Bill Shipp (b. 1933)

During his fifty years in journalism, Bill Shipp has distinguished himself as one of the country's premier political commentators, whose pronouncements and predictions are heeded by policymakers and activists at all levels of government.
William Shipp was born on August 16, 1933, in Marietta to Grace and Ralph Shipp. He graduated from Marietta High School and attended Emory University and the University of Georgia (UGA), where he was the managing editor of the student newspaper, the Red and Black. Shipp worked as a summer intern at the Atlanta Constitution in 1953, and in the fall of that year he wrote sharply critical editorials and columns in the Red and Black protesting the decision by Georgia governor Herman Talmadge and the Board of Regents, including member Roy V. Harris, to bar Horace T. Ward's enrollment at UGA.
Shipp served in the U.S. Army from 1954 to 1956. He married Renate F. Reinelt of Heidelberg, Germany, and they have two daughters.
After Shipp came home from military service in 1956, he worked full time for the Atlanta Constitution. He went on to cover the civil rights movement, along with the early days of the space program, numerous political campaigns, and breaking stories all over the world during his three decades of writing and editing at the Atlanta Journal-Constitution.
Shipp broke the story that Jimmy Carter planned to run for president. "Nobody believed me," he says. "I had to beg the news editor to put it on page one."
In 1987 he resigned his position as political editor to start Word Merchants, a company that produces Bill Shipp's Georgia, a weekly newsletter. In the 1990s it became the country's first serious political journal on the Internet, making Shipp, an old-school newspaperman, a pioneer "blogger."
Shipp's twice-weekly columns appear in more than sixty newspapers, and he is a panelist on The Georgia Gang, a weekly televised roundtable discussion of current events. He is renowned for bringing context and calm perspective to heated topics.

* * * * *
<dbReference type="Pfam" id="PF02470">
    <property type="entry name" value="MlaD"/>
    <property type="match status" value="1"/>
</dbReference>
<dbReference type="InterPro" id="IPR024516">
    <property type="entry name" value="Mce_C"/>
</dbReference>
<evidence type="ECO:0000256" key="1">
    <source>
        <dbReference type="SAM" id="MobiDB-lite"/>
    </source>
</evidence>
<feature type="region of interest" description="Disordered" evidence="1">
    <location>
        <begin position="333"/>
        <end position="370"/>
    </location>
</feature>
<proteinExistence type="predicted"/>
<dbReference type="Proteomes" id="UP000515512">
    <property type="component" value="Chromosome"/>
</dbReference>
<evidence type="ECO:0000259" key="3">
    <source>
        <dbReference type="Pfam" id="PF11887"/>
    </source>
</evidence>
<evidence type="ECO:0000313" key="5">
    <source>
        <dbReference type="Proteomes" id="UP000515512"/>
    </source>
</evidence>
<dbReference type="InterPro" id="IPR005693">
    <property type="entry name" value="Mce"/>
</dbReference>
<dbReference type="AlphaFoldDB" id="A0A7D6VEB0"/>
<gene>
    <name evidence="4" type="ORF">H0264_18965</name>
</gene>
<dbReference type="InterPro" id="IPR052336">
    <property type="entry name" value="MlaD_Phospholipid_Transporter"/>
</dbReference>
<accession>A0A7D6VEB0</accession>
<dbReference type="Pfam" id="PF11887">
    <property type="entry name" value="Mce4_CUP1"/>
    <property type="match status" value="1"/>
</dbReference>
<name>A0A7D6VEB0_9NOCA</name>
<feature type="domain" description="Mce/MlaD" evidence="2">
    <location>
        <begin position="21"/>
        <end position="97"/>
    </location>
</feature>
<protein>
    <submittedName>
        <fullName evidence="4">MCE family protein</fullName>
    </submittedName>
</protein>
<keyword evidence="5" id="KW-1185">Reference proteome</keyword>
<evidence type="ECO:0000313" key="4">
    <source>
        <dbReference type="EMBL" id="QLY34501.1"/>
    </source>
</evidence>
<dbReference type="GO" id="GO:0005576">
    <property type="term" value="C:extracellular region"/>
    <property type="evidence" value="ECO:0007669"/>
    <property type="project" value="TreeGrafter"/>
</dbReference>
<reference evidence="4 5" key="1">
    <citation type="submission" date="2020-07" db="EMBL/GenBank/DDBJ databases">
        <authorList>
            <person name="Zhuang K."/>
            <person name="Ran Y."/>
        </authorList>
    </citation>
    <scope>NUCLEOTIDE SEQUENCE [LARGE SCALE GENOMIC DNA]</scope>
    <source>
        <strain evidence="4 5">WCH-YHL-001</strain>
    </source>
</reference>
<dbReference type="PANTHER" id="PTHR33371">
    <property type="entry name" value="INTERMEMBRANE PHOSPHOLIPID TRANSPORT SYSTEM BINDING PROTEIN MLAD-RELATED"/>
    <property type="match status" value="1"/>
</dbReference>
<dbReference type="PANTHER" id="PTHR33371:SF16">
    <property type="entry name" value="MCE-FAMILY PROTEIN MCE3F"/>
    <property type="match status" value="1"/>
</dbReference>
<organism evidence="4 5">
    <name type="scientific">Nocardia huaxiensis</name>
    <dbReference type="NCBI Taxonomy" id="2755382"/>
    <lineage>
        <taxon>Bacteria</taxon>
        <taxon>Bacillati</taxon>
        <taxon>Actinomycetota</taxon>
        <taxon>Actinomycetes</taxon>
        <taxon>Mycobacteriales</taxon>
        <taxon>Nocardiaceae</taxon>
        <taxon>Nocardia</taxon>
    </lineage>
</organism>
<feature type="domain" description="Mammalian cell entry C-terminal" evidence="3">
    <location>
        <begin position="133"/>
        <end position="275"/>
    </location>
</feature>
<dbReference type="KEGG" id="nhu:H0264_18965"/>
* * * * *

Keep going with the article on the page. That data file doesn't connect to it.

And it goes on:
Despite his prodigious output, Shipp has confounded observers trying to pin down his ideological identity. "When the Democrats are in power, they say I'm a Republican, and when the Republicans are in power, they accuse me of being a Democrat," he said. "I regard myself as an independent, the guy in the striped shirt—the referee. Politics is like a great game of football."
In 1997 Shipp published The Ape-Slayer and Other Snapshots, a collection of more than fifty essays and columns on subjects both personal and political. The title comes from a profile he wrote about a gung-ho, impolitic police officer who shot a rampaging chimpanzee in midtown Atlanta. He also wrote Murder at Broad River Bridge: The Slaying of Lemuel Penn by Members of the Ku Klux Klan (1981), a nonfiction account of the 1964 murder of Lemuel Penn, a black lieutenant colonel in the army reserves who, on his way home to Washington, D.C., was shot to death near the Oglethorpe-Madison county line by Athens members of the Ku Klux Klan.
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Further Reading
Arnold Fleischmann and Carol Pierannunzi, Politics in Georgia, 2d ed. (Athens: University of Georgia Press, 2007).

Bill Shipp, The Ape-Slayer and Other Snapshots: A Collection of Random Writings (Macon, Ga.: Mercer University Press, 1997).

Bill Shipp, Murder at Broad River Bridge: The Slaying of Lemuel Penn by Members of the Ku Klux Klan (Atlanta: Peachtree, 1981).
Cite This Article
Dyer, Candice. "Bill Shipp (b. 1933)." New Georgia Encyclopedia. 14 May 2014. Web. 27 November 2014.
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